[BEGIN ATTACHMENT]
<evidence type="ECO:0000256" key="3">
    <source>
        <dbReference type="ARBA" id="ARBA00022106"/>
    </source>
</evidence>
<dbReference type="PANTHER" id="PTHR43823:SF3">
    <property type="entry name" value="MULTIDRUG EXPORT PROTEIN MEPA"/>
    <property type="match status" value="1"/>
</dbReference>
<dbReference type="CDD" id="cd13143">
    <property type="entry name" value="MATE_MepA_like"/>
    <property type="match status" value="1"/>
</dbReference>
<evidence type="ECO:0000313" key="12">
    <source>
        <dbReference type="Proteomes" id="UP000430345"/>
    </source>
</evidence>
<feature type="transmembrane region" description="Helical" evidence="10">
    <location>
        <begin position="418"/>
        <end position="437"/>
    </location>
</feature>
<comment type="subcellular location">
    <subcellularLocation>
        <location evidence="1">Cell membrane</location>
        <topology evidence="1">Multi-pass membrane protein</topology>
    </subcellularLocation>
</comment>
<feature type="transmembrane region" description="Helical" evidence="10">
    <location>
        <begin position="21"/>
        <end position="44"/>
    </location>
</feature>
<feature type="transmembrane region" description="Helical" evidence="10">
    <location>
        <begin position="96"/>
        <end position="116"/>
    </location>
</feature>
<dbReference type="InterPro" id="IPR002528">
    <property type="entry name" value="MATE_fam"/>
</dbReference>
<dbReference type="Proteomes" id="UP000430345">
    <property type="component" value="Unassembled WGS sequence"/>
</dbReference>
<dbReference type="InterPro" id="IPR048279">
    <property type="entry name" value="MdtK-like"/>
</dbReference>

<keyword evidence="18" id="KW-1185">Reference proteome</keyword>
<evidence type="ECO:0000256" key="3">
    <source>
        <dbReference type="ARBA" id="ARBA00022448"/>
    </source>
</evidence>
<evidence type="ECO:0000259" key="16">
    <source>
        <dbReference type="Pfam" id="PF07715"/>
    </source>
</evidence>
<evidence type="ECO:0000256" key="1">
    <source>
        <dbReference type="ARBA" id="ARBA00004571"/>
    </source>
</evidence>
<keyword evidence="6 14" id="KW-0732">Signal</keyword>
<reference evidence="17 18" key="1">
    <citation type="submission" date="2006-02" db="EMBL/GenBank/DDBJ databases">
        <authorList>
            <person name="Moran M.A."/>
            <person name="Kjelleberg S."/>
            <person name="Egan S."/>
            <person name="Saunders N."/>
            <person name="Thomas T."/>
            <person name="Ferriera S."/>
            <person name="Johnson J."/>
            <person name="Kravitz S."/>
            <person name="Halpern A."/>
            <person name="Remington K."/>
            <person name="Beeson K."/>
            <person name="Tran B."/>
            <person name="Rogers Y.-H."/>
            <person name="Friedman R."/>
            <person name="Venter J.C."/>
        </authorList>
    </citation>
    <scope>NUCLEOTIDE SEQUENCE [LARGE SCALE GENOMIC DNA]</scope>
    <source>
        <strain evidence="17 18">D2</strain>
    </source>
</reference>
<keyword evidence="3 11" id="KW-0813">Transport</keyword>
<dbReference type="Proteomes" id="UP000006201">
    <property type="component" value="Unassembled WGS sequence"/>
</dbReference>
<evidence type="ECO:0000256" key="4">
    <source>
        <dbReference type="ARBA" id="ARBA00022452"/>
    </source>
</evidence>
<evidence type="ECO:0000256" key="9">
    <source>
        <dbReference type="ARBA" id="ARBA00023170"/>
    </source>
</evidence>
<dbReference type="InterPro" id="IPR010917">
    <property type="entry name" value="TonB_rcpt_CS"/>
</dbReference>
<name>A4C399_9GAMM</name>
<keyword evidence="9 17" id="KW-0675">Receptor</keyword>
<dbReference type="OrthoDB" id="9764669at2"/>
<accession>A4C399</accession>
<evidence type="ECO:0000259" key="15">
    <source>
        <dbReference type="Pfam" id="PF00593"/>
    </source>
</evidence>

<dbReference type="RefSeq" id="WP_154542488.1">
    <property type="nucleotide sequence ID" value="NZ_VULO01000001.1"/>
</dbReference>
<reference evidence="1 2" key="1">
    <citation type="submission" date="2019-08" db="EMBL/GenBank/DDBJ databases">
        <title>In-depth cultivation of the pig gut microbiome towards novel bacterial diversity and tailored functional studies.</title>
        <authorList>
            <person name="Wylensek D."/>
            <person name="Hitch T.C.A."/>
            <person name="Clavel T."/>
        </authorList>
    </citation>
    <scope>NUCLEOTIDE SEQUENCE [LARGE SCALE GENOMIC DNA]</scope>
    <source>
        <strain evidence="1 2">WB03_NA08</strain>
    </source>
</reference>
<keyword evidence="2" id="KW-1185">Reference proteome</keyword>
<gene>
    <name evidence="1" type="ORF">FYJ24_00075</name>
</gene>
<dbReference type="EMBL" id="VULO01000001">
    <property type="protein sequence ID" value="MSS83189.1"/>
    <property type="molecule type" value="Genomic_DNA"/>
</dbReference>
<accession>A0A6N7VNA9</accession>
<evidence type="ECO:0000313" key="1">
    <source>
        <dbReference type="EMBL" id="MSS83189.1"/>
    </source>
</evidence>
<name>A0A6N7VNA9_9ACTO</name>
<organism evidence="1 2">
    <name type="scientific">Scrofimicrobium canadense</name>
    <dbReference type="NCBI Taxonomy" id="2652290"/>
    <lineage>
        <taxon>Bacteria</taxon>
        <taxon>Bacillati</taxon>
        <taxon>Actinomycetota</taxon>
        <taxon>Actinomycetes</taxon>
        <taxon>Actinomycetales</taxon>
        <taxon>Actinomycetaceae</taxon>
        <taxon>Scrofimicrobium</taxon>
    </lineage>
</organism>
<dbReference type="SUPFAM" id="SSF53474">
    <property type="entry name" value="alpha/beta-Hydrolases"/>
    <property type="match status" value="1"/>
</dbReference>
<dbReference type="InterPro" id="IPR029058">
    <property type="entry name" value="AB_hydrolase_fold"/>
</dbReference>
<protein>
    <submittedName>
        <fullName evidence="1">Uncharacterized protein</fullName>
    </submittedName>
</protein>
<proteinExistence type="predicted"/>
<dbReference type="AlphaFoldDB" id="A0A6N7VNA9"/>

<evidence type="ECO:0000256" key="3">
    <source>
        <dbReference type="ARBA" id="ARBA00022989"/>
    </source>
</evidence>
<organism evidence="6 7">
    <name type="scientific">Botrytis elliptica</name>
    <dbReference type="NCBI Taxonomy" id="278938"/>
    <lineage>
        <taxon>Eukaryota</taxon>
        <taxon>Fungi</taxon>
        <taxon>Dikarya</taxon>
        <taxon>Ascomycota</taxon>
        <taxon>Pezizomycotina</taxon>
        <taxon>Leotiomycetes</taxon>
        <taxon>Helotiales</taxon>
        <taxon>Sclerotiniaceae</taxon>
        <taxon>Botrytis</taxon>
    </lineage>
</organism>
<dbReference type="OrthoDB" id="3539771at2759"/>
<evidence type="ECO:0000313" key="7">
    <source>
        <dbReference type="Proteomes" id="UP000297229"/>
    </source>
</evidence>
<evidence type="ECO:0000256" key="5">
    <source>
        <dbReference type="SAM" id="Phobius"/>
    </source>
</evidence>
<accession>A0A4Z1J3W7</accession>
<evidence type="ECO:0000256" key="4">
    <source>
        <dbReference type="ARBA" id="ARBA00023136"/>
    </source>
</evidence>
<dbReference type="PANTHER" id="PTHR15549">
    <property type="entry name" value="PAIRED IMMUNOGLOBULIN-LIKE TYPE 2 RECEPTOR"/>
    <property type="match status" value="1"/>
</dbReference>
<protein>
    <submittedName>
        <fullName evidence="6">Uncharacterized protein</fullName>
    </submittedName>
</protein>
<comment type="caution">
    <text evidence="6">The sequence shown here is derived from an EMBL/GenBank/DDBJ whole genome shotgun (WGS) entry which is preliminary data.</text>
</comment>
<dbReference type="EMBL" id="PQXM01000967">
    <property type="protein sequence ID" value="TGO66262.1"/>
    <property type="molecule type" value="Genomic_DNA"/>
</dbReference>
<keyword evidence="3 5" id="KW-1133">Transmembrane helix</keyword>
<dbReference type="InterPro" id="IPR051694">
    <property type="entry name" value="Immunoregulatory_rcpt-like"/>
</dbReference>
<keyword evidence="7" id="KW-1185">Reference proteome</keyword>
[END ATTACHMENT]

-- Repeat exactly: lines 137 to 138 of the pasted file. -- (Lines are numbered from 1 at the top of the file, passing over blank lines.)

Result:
<keyword evidence="2" id="KW-1185">Reference proteome</keyword>
<gene>